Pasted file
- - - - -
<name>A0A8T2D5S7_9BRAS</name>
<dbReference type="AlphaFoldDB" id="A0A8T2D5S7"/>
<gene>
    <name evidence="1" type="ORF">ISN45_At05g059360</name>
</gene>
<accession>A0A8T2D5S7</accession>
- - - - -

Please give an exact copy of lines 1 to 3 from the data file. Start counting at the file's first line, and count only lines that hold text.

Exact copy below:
<name>A0A8T2D5S7_9BRAS</name>
<dbReference type="AlphaFoldDB" id="A0A8T2D5S7"/>
<gene>